To me, it seemed that Rep. Graves’ office likely promised (in order to get the ET Rover people to come) that the “town hall” would not “degenerate” into a real public forum, where hard questions would be asked and the pipeline company’s answers considered. Rep. Graves’ staff person, whoever that guy was, protected the ET Rover spokesperson throughout the way-too-short meeting. He shut down every landowner attempt to ask the questions that so obviously mattered to landowners, and then, as moderator, he picked through the submitted questions, and only lofted the softballs. In short, he didn’t select a single question that addressed landowners’ rights, and I left feeling like I was misled by the announcement that “Rep. Graves is holding a public forum to explain landowners’ rights.”
I am undoubtedly biased, but it seemed to me that landowners were much more interested in learning about their rights as landowners, to either oppose this project altogether, or to have a real voice as to where it is sited, or to negotiate more favorable easement terms or compensation. It seemed to me (based on the shouted, but unanswered questions) that landowners were substantially concerned about the fact that Energy Transfer Partners will likely be granted the right to condemn their land for, let’s be honest here, private corporate profit. But as it was, “Mr. Staff Person” did not ask a single question about condemnation, at least as I recall. I am also admittedly cynical, but this does not seem coincidental. In fact, I submitted several questions personally on this topic, and none of my questions were selected to pose to the ET Rover spokesperson.
Regarding missed opportunities, ET Rover staff could have elected to stay and engage with impacted landowners. Imagine what it would have been like to have your concerns heard and noted. Had ET Rover stayed longer (and responded to all questions, not just the softballs), chances are they would have found a way through these landowners’ lands.
But, as with all early-on meetings with Enbridge, I was left with the sinking feeling that landowners (a characteristically non-litigious bunch) are truly are on their own when confronted with these projects. The MPSC admitted outright tonight that it really plays no role in projects like the ET Rover project. You should read that as, “we won’t be there when all the rosy promises fall flat”– for example, “we will restore your land to the same or better condition as existed prior to construction.” Heck, the MPSC wasn’t even there for landowners on Enbridge’s (supposedly) intrastate Line 6B project, when a long list of promises were ultimately broken. Nor will FERC be there when the time comes, I suspect. They didn’t even bother to show up tonight.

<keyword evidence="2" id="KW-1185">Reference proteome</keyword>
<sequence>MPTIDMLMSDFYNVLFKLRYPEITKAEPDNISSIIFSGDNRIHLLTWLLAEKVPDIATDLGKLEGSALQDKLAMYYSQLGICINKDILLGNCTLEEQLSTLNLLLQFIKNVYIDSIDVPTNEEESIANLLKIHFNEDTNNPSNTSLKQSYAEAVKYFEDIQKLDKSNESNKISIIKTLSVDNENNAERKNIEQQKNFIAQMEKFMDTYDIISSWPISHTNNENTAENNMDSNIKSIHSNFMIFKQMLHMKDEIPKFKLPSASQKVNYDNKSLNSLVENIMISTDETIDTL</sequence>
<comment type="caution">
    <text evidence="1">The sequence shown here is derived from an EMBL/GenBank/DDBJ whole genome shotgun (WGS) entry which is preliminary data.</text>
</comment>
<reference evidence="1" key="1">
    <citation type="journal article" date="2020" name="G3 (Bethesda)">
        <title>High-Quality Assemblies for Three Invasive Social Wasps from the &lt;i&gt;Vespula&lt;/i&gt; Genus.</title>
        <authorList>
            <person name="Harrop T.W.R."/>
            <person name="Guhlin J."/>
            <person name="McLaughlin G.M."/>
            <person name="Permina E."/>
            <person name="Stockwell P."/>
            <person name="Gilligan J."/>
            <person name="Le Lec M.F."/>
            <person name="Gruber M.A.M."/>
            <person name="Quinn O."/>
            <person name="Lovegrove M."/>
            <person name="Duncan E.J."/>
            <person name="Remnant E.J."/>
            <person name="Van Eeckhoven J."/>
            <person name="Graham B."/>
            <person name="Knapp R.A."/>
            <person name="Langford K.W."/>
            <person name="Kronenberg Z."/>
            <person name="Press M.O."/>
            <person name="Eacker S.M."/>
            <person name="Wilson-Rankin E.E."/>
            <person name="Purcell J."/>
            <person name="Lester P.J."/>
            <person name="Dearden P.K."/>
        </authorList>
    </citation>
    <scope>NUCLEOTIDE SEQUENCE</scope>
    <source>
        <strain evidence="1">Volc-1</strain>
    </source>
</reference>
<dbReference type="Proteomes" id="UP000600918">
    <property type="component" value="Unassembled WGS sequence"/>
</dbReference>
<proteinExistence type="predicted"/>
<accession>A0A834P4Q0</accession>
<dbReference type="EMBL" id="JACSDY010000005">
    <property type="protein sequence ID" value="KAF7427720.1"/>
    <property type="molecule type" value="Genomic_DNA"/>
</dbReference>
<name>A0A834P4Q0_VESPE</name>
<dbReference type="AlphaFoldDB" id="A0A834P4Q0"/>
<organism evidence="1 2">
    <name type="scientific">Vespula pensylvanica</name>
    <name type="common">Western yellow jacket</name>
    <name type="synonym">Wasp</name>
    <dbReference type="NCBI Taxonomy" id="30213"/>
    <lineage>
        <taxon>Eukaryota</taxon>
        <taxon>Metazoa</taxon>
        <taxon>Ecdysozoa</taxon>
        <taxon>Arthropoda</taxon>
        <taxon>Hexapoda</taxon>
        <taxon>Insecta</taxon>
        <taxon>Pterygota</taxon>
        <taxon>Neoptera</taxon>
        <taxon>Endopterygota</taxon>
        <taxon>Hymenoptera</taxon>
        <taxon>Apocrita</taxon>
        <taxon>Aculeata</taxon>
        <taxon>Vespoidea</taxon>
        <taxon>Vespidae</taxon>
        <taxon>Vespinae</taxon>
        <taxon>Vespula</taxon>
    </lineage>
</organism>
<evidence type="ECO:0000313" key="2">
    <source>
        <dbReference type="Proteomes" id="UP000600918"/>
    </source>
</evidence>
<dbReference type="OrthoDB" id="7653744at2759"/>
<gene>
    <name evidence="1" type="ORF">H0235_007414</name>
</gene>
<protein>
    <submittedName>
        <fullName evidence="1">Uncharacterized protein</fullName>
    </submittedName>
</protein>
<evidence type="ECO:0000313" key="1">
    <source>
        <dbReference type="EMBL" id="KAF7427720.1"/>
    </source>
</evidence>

Once again, if they have any hope for relief, landowners will be forced into the ridiculously uncomfortable position of having to file lawsuits to receive only what they’re entitled to under the law, against a proverbial Goliath. To be crude, if experience holds, most landowners will simply bend over rather than file suit against such an intimidating enemy. The current system is not fair, nor does it do much at all to make landowners whole.
As my client and friend Carol said tonight, we need to change the laws. REPEAT, WE NEED TO CHANGE THE LAWS. In the meantime, we need to challenge this private corporation, and not be lulled into complacency, as our regulators and legislatures seem to have been.
Today in the comments section of one of our posts, a reader reports that ET Rover is or will soon begin making cash offers to landowners to acquire easements from them. We cannot verify this. But it’s not at all hard to believe. Pipeline companies acquire easement rights well before projects are approved all the time. In fact, it serves the pipeline companies quite well because– among other things– it lets them say to regulatory agencies that landowners approve of the project. Just look at how many easements we’ve already acquired!
It’s also a way for pipeline companies to take advantage of landowners, who may not really know what they are getting into. And let’s be honest, when someone says pleasing-sounding things to you and waves a check in front of your face, it’s awfully tempting. But this is why it is so very important that landowners inform themselves. To help with that education process, we recently posted some “basics” that landowners need to know about ET Rover along with some links to valuable resources. Please visit that post and those links. In it, we also provided some advice, based on experience, that we’re going to reproduce below.